Many remember scrolling through their news feed and seeing video after video of friends completing the ice bucket challenge. Well good news, the endless videos have paid off for researchers.
Researchers have identified a gene found to be very common in people with the deadly ALS disease that affects neurons in the brain and spinal cord. The Ice Bucket Challenge is being credited for raising significant funds to aid in the researcher’s discovery.
The Challenge became a big hit on social media two summers ago. Pete Frates is a former Boston College baseball star that suffers from amyotrophic lateral sclerosis. He was a driving force behind the challenge and was even doused with ice water at a ceremony at Fenway Park.
Other participants, including athletes and celebrities, were then challenged to pour a bucket of ice water over their heads to help raise awareness of ALS, also known as Lou Gehrig’s disease. Chris Pratt, Oprah Winfrey and even Lebron James posted creative videos of them completing the challenge and helped spark the trend. While some celebrities, such as President Obama, declined the challenge they still made generous donations to furthering the research of this deadly disease.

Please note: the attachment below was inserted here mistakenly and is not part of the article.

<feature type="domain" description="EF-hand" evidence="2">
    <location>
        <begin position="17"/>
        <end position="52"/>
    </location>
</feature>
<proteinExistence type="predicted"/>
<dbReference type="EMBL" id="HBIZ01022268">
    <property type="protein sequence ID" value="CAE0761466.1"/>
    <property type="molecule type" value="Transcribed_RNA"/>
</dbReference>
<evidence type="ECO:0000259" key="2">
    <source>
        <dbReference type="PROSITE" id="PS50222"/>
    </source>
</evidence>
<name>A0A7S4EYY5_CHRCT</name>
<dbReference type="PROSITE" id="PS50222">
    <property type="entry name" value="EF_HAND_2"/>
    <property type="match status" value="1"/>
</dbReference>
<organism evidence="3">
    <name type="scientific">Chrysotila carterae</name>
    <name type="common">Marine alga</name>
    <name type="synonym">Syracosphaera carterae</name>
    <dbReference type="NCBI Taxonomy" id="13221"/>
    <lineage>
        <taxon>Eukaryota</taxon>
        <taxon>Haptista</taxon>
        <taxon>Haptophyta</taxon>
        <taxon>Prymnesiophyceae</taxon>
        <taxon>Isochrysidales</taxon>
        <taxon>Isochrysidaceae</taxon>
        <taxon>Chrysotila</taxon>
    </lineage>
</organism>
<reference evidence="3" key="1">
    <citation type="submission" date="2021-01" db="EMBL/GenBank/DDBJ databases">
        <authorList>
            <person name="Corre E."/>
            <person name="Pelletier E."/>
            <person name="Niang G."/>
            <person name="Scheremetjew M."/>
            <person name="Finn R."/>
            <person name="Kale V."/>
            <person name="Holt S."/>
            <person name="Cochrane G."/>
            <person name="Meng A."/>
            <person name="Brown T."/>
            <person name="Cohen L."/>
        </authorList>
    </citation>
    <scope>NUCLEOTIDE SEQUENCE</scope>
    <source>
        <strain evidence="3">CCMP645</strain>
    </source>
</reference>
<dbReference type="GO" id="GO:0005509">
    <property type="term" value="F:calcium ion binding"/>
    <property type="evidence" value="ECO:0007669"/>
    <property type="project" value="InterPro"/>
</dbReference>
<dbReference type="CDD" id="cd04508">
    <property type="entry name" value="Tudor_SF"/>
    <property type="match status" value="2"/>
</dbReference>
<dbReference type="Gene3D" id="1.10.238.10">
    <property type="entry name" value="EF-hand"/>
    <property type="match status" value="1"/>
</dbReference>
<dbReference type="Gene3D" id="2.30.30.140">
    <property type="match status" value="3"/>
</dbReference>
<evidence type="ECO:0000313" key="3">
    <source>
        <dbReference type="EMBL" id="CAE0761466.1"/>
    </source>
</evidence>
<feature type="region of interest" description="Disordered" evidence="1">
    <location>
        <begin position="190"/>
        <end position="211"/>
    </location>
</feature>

The disease damages motor neurons in the brain and spinal cord. The nerve cells gradually deteriorate resulting in muscles wasting away. This leads to paralysis and death, usually within two to five years. The disease is incurable and researchers are using the funds raised by the Ice Bucket Challenge to try and change that.
More than $100 million in contributions to the ALS Association were made due to the challenge. Of that amount $1 million was donated to the Project MinE research project.
The research project has found NEK1 to be present in three percent of cases in North America and Europe, according to Nature Genetics. This discovery brings new hope to those suffering from ALS as it helps scientists understand the disease further and develop new therapies and treatments.